Opdivo Improves Kidney Cancer Survival at Three Years

Risk of death in advanced cases is 26% lower than Afinitor

Nivolumab (Opdivo, Bristol-Myers Squibb) showed a three-year survival benefit over everolimus (Afinitor, Novartis) in advanced renal cell carcinoma (RCC) in a phase 3 study, reducing the risk of death by 26%.

The three-year overall survival (OS) update from the CheckMate -025 study, evaluating previously treated advanced RCC patients treated with nivolumab versus everolimus, was presented November 4 at the 16th International Kidney Cancer Symposium in Miami. The data are the first of any anti-programmed death-1 (PD-1) agent to demonstrate durable survival at three years in previously treated RCC. No new safety signals were identified and the data showed a safety profile consistent with two-year results.

The median OS, the primary endpoint in this study, for nivolumab was 25.8 months compared to 19.7 months with everolimus (hazard ratio [HR], 0.74; 95.45% confidence interval [CI], 0.63–0.88; P = 0.0005). The three-year OS rate was 39% for nivolumab and 30% for everolimus..

“The updated results of CheckMate -025 reinforce the overall survival benefit and safety profile of Opdivo and provide further support for this therapeutic option as a standard of care for patients with previously treated advanced renal cell carcinoma,” said Padmanee Sharma, MD, PhD, scientific director, Immunotherapy Platform, MD Anderson Cancer Center.

At 36 months, nivolumab demonstrated an objective response rate (ORR), a secondary endpoint, of 26% compared to 5% with everolimus (95% CI, 3.82–10.06), and the median durations of response for nivolumab and everolimus were 12.3 (95% CI, 9.1–18.2) and 12 months (95% CI, 6.4–21.7), respectively. Median progression-free survival (PFS), another secondary endpoint, was 4.2 months for nivolumab and 4.5 months for everolimus (HR, 0.85; 95% CI, 0.73–0.99; P = 0.0371).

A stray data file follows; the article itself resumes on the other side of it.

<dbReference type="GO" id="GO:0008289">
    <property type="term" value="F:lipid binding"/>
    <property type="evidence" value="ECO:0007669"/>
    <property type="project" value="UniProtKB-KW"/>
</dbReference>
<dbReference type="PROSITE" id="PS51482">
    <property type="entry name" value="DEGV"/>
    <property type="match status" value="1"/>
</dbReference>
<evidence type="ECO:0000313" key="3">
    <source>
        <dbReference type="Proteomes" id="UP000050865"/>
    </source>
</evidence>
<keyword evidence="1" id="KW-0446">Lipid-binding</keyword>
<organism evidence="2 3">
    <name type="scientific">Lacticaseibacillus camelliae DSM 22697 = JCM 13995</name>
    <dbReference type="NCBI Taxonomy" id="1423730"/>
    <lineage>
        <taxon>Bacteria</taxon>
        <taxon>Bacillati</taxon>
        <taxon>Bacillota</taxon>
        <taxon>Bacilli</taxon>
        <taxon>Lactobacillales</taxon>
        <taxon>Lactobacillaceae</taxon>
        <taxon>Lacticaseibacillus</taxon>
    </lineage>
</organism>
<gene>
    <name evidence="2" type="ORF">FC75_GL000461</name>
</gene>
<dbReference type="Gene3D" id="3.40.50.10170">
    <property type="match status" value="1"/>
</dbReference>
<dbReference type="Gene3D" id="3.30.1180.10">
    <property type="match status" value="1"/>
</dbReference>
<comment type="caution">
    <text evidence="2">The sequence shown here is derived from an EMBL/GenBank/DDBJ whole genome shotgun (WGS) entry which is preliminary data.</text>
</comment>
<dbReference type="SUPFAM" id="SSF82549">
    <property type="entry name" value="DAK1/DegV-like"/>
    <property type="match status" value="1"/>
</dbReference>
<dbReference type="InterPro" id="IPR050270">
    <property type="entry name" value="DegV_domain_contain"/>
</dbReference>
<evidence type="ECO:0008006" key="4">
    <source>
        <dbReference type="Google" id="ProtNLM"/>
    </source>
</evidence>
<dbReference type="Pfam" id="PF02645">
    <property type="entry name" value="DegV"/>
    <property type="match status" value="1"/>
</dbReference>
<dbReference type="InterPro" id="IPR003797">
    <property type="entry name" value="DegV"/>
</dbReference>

CheckMate -025 is an open-label, randomized phase 3 study of nivolumab versus everolimus in patients with previously treated advanced RCC after prior anti-angiogenic therapy. Patients (N = 803) received either nivolumab (N = 406) 3 mg/kg intravenously every two weeks or everolimus (N = 397) 10 mg orally once daily until disease progression or unacceptable toxicity.

Treatment-related grade 3/4 adverse events (AEs) were experienced by 21% of patients in the nivolumab group and 37% in the everolimus group. Treatment-related AEs leading to discontinuation were experienced by 8% of patients in the nivolumab group and 13% in the everolimus group. The most common grade 3/4 AEs in the nivolumab arm were hepatic (3%) and gastrointestinal (2%). In the everolimus arm, the most common grade 3/4 AEs were pulmonary (3%), GI (2%), and skin (1%). There were no treatment-related deaths reported in the nivolumab group and two treatment-related deaths reported in the everolimus arm at three years.

Source: Bristol-Myers Squibb; November 6, 2017.